1. Should the Person Stop Driving?
The Alzheimer’s Association lists five primary reasons people with Alzheimer’s should stop driving
– Forgetting how to locate familiar places
– Failing to observe traffic signs
– Making slow or poor decisions in traffic
– Driving at an inappropriate speed
– Becoming angry or confused while driving
I would add two obvious items to this list: Causing an accident or running into another car while parking.
When loved ones exhibit one or more of these it’s time to get them to stop driving. This will be one of the most difficult actions you will ever have to take.
2. Should the Person Be Placed in a Long-Term Care Facility?
Alzheimer’s patients in the later stages require around the clock care and monitoring, which is exhausting to the caregiver. You can’t be there for your loved one and provide high quality of care if you are physically worn out and emotionally spent all the time.
So when you reach the point where you’re physically exhausted and emotionally drained the majority of the time, stop and at least give some serious consideration to placing your loved on in a high-quality long-term care facility. It might be by far the most loving course of action, and the best course of action, for the health and well-being of your loved one.
3. Is It Okay to Stop Visiting When the Person Doesn’t Recognize You Anymore?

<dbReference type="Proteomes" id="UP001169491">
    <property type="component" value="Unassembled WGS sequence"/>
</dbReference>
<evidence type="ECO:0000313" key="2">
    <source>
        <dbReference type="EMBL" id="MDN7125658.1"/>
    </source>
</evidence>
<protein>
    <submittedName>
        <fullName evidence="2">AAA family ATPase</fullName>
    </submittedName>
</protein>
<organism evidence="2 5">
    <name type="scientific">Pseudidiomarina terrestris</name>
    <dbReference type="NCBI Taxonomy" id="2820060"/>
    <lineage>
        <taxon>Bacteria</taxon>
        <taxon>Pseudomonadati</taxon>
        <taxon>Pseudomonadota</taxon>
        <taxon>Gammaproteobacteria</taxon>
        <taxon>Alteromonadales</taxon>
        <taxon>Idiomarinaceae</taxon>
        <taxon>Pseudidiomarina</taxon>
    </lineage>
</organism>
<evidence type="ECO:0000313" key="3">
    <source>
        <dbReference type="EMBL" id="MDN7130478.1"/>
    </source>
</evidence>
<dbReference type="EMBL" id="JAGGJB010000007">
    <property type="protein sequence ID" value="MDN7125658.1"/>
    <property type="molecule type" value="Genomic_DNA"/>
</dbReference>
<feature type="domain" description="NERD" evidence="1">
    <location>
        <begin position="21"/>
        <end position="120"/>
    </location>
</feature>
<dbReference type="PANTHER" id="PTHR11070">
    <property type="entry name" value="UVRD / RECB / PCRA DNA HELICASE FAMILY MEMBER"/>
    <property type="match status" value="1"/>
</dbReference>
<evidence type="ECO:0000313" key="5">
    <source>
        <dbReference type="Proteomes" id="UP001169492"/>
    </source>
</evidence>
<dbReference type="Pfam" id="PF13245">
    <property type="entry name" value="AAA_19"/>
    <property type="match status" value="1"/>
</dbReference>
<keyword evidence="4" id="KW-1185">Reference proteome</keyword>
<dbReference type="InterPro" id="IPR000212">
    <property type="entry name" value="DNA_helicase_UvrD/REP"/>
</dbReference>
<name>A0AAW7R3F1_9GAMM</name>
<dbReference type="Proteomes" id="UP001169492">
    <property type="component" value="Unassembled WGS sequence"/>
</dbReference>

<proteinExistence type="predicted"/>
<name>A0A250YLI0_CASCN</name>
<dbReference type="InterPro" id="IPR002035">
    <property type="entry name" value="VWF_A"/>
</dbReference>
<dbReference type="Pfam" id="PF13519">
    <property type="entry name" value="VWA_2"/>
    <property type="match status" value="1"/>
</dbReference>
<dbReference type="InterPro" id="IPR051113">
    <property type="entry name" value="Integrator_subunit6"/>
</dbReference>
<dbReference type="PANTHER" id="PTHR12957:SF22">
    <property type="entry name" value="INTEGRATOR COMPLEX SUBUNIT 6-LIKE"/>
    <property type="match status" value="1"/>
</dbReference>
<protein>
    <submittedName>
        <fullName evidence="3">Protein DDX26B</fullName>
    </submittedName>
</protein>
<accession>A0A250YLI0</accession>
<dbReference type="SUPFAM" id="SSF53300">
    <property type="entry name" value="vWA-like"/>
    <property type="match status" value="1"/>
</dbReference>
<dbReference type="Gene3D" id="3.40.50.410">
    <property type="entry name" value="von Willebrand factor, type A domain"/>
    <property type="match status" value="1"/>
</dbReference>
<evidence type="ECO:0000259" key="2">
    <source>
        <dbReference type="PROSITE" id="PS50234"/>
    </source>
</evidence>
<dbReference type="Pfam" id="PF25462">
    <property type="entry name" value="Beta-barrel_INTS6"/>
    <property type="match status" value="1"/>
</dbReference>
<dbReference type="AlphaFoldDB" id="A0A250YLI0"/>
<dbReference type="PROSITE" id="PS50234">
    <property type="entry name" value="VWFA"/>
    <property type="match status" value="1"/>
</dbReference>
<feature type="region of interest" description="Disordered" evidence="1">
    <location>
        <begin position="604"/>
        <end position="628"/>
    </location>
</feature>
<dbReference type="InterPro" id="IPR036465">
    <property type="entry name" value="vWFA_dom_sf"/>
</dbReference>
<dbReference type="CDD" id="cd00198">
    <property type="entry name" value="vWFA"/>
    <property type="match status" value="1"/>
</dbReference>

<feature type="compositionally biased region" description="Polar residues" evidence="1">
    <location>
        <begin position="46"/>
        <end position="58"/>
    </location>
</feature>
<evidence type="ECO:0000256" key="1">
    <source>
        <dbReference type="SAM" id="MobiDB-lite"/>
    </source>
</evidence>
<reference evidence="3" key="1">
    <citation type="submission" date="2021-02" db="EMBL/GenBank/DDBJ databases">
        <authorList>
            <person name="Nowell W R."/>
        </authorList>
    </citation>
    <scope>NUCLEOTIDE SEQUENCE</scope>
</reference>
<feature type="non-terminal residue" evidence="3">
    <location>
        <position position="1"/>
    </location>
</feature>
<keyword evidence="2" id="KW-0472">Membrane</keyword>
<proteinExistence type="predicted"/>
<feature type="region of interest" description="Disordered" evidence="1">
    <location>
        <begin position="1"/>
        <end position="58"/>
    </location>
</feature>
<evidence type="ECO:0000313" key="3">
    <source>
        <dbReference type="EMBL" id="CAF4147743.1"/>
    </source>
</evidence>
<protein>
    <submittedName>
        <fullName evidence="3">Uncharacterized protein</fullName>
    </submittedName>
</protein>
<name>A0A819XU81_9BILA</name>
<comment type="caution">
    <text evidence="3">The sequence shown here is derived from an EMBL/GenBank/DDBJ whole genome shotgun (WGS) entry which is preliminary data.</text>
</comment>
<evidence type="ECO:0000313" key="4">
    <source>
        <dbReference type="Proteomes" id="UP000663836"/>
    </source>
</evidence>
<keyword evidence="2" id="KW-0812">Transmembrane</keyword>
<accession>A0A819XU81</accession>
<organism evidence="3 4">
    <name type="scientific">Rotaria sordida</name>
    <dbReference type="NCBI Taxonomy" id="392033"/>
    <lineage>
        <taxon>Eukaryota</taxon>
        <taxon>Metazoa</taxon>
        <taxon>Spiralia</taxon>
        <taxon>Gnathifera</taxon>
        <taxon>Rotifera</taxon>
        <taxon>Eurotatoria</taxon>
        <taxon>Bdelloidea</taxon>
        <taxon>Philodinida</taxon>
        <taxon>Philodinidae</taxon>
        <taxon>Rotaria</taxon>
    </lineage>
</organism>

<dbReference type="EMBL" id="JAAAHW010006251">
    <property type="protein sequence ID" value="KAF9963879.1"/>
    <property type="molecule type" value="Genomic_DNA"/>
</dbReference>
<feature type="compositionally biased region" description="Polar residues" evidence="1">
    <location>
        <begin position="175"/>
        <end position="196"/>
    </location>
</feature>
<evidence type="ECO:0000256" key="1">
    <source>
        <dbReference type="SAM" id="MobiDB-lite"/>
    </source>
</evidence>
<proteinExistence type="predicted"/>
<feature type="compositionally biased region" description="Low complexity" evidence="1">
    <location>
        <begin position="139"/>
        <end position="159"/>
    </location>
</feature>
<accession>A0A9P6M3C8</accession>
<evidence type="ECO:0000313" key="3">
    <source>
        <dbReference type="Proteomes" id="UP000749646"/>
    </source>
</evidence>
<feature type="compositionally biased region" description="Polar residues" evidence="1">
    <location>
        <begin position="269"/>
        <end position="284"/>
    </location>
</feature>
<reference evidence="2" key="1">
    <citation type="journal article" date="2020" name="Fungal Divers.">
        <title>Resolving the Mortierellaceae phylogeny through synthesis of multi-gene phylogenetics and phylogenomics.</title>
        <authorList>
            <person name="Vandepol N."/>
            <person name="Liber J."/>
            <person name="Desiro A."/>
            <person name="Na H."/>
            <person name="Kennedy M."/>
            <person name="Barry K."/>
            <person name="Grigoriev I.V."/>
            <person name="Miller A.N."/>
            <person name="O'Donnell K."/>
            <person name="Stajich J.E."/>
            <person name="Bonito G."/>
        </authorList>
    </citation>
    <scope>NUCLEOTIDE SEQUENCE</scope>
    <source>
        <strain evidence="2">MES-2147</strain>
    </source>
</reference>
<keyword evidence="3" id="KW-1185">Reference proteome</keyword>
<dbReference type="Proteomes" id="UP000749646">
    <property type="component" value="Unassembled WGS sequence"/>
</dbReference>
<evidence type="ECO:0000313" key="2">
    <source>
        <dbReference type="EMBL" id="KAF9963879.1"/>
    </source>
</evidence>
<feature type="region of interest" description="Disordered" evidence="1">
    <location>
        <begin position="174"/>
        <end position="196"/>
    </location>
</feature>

Some people think that there’s no reason to visit a loved one in a nursing home who no longer recognizes them, but others are firmly convinced that you should visit anyway. First of all people with Alzheimer’s may enjoy being visited even if they don’t quite know who is visiting them. More importantly, it’s possible that the person does recognize you but simply isn’t able to say so.
4. Is It Okay to Divorce Your Spouse in the Later Stages of the Disease?
This is indeed a very personal decision to make and one should be bound by his or her personal ethics.
5. Is It Time to Engage Hospice Care Services?
Specific signs that indicate hospice care may be needed include the following
– Two or more episodes of pneumonia or other serious infections during the previous six months
– Difficulty eating and swallowing, even with feeding help, that results in weight loss (10% weight loss over previous six months)
– One or more skin pressure ulcers that are not healing.
One day I spoke to a physician specialized in end-of-life care. He answered all of my questions about hospice. Then he looked to me the real question for the caregiver is “How can I help this person have the highest quality of life possible in the time that’s remaining?”